We can do better as a country. We must empower Americans to make their own choices across the board. The jobs-killing, unconstitutional policies coming out of Washington, D.C. must be undone. Elections do have consequences and we will start to put our country back on track at the Republican National Convention when we nominate Mitt Romney.

No word yet on which day or time Olens will address the convention, but he was announced today in a group that includes a couple of nationally known tea-party favorites — Wisconsin Gov. Scott Walker and Ted Cruz, Texas’ newly nominated GOP choice for the U.S. Senate — as well as Puerto Rico Gov. …

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2012 Tuesday: Voter fraud, not suppression, is real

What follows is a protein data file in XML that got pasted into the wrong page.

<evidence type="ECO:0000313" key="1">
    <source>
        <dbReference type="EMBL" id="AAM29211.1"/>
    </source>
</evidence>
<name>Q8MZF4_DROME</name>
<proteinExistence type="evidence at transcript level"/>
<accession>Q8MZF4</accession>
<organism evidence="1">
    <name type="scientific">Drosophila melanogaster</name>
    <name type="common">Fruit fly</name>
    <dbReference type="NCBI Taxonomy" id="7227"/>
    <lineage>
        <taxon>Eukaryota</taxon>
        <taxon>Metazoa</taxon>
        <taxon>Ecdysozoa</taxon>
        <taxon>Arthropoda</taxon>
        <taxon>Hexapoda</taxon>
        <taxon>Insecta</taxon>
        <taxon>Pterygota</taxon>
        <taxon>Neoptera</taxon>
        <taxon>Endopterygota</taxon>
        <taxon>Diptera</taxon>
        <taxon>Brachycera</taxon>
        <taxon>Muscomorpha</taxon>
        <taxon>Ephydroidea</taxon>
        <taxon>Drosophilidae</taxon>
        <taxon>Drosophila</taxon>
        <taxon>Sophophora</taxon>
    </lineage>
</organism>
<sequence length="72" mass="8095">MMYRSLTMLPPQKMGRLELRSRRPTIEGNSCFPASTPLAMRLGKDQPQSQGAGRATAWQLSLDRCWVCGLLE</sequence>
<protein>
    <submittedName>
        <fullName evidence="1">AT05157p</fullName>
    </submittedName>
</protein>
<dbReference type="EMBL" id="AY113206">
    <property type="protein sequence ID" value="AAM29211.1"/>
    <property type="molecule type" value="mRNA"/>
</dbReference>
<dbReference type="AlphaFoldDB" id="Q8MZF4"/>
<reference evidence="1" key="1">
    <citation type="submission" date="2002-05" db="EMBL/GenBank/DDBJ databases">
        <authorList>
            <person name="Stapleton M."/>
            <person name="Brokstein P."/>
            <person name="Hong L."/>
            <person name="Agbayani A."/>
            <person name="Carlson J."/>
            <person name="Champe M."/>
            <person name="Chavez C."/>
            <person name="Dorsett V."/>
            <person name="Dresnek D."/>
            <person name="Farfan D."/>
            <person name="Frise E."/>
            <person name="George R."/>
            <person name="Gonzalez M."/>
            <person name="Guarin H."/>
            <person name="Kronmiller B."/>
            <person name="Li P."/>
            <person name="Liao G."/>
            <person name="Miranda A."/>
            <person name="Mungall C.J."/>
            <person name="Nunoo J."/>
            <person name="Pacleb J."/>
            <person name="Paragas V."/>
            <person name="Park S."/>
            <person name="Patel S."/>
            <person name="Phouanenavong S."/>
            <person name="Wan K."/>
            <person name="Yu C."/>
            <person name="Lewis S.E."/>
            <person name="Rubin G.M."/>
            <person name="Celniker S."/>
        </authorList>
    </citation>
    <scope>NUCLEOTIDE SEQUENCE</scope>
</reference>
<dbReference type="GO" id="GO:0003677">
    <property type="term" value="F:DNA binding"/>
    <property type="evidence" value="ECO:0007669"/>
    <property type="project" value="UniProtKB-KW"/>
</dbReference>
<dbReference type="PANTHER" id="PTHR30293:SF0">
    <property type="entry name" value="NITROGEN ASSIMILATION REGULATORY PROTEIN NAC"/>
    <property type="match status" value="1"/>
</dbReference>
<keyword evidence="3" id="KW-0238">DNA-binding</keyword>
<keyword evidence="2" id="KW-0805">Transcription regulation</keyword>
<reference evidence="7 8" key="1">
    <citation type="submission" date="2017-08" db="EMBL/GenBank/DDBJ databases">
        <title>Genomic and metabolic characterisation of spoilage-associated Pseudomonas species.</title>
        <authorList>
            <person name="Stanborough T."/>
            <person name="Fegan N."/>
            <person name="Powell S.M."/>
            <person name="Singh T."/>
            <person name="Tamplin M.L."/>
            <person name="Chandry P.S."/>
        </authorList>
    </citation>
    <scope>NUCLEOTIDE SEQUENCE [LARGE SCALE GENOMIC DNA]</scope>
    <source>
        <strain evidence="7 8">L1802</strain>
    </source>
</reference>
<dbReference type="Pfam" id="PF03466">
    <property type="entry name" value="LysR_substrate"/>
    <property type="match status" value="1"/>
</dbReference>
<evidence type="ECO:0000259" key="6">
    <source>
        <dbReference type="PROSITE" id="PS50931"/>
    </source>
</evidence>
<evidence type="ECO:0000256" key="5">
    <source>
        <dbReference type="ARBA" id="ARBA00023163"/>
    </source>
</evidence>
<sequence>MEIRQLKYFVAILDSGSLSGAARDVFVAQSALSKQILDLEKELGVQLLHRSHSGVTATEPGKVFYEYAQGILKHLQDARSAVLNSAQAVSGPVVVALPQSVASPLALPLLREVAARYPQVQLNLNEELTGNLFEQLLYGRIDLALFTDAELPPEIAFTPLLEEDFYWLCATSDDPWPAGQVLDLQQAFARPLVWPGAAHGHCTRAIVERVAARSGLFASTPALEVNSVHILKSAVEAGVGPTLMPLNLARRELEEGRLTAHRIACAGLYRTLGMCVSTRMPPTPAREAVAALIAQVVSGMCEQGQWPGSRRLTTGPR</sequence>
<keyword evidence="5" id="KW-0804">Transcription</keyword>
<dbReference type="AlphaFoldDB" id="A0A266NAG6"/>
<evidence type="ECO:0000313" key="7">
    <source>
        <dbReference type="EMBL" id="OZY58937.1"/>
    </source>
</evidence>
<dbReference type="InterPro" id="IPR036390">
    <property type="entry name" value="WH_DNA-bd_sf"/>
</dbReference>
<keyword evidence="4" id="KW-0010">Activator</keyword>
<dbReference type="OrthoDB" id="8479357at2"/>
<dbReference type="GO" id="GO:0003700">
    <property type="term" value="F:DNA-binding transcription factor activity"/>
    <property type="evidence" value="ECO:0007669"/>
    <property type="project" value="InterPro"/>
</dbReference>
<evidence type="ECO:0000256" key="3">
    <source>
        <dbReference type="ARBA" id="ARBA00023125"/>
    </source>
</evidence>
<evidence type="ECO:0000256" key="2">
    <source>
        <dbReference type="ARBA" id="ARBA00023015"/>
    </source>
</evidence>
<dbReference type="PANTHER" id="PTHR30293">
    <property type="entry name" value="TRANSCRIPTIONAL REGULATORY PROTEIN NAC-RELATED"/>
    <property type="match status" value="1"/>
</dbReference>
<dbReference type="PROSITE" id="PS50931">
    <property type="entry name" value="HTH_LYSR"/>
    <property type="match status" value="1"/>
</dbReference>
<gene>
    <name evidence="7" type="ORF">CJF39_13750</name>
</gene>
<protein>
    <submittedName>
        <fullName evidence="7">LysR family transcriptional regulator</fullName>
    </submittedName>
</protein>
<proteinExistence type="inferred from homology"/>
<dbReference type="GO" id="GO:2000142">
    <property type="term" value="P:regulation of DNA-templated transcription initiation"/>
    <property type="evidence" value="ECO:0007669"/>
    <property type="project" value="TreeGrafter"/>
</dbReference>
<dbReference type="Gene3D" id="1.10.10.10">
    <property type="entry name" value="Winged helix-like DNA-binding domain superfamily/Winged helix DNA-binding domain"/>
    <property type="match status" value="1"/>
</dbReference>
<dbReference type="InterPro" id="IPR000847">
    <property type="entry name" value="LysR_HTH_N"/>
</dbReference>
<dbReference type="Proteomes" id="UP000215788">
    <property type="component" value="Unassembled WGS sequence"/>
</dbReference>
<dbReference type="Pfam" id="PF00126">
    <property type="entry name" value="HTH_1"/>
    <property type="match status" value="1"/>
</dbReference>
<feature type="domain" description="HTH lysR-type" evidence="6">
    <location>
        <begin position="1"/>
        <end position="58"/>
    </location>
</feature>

It’s an election year, so we’re being treated to the usual back-and-forth about whether requiring voters to show a photo ID at the polls is an attempt to suppress voting or just voter fraud.

U.S. Attorney General Eric Holder — never hesitant to politicize an issue — last month likened voter ID laws to Jim Crow-era poll taxes that suppress minority voting. Of course, neither he nor any plaintiff in a court challenge to a voter ID laws has produced any evidence that suppression has taken place. I’ve always thought it is insulting to minorities to suggest they are incapable, or unmotivated, or whatever, when it comes to obtaining a free, state-issued photo ID.

On the contrary: Georgia Secretary of State Brian Kemp noted in a recent interview that since the General Assembly passed our voter ID law in 2006, the number of minority voters has soared — between both the 2004 and 2008 presidential elections, and the 2006 and 2010 gubernatorial elections. That’s strong evidence against …